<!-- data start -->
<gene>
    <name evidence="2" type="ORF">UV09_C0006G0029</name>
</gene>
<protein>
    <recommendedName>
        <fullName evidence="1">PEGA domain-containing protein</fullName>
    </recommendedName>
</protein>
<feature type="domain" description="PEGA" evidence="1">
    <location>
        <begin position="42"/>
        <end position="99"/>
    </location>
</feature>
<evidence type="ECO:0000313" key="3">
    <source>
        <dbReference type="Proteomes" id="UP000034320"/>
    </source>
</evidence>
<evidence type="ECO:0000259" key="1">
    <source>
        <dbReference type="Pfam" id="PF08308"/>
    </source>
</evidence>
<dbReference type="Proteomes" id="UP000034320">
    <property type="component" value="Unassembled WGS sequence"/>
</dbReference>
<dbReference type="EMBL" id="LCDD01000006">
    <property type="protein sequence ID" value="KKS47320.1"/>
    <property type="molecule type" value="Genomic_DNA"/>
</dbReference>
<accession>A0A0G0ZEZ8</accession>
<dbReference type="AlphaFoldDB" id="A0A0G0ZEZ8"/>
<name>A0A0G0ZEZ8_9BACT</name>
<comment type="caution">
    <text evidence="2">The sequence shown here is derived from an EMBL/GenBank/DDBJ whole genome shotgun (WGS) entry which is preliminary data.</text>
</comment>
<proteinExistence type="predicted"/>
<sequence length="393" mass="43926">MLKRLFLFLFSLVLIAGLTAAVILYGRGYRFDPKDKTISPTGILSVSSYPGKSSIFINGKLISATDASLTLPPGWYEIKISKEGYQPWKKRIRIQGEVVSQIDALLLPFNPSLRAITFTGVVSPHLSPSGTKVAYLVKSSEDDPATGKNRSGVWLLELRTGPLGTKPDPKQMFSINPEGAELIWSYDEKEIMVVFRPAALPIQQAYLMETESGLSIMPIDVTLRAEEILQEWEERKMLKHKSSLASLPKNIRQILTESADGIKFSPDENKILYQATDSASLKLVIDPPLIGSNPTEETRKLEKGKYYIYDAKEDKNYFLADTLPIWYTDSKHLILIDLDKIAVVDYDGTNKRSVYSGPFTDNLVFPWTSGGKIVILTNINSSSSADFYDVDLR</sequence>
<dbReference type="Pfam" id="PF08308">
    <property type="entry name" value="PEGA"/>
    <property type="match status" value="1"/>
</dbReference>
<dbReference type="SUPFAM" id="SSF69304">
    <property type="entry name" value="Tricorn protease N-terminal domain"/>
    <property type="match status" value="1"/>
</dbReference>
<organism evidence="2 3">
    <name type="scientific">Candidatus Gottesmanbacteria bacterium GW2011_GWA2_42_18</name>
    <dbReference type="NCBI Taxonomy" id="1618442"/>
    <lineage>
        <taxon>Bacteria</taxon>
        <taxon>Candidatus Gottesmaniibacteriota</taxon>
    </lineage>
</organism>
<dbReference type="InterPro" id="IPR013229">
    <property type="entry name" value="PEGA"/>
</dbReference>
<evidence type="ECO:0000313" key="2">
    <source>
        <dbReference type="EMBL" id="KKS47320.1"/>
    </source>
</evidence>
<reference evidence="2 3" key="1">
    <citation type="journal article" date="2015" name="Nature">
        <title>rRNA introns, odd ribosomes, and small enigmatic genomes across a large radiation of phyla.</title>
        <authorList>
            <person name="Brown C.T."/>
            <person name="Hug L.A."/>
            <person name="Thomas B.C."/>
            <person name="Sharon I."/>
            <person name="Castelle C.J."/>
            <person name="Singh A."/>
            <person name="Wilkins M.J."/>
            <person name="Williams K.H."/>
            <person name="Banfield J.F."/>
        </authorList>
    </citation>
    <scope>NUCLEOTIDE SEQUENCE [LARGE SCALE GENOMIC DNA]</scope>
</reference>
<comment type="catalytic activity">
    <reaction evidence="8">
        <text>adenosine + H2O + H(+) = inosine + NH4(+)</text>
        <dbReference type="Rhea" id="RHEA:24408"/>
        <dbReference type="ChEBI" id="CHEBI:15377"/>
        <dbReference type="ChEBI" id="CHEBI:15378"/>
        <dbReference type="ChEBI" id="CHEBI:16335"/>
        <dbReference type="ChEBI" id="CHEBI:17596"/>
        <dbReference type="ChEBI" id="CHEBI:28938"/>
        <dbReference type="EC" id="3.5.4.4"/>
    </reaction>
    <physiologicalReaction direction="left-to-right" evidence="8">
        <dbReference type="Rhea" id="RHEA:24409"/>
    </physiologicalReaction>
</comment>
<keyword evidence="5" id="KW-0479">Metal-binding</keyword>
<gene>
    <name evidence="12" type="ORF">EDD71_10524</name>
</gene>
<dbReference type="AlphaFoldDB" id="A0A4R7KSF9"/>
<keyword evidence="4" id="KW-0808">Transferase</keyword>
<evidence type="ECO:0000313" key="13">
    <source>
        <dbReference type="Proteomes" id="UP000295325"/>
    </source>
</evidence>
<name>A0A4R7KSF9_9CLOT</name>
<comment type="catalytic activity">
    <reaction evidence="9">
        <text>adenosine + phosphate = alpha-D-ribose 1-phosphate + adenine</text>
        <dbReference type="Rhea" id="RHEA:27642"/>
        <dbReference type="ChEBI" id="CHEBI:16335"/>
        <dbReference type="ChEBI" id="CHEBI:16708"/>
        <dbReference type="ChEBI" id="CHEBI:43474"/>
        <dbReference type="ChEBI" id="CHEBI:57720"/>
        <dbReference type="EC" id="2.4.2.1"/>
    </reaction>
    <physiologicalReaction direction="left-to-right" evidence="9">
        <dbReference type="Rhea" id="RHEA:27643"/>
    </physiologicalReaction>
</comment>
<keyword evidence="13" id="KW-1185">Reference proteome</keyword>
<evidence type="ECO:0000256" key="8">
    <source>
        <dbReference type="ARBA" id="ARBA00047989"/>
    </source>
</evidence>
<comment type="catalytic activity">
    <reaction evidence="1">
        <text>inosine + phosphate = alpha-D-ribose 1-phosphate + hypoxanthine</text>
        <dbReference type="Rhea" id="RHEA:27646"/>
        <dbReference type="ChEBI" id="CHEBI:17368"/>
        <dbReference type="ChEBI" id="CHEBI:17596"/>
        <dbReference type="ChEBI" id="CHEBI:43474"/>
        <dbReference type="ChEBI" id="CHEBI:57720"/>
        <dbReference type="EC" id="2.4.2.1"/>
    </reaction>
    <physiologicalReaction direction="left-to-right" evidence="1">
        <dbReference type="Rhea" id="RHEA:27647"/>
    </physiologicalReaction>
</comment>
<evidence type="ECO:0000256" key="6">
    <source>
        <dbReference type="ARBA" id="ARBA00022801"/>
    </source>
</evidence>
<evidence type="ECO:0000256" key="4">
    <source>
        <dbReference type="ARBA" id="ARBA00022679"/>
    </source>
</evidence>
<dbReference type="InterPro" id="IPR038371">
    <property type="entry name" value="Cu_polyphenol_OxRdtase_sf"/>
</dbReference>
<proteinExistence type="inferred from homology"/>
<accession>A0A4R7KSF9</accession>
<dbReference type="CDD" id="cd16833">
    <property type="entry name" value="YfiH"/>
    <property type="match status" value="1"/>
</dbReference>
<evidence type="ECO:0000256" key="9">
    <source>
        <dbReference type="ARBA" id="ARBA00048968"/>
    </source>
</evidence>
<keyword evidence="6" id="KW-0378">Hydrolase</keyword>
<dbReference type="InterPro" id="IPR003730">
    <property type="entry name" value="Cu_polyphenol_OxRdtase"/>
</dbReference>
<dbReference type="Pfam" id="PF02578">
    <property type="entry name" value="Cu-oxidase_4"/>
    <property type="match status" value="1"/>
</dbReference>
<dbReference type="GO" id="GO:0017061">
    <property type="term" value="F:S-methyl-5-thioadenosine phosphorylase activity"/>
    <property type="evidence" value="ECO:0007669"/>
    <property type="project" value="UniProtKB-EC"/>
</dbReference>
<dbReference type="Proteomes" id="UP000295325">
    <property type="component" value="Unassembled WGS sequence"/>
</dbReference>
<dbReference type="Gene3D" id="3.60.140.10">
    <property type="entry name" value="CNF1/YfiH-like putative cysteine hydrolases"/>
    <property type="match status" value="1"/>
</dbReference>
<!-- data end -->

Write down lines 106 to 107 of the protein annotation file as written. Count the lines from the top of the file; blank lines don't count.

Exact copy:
</evidence>
<name>A0A4R7KSF9_9CLOT</name>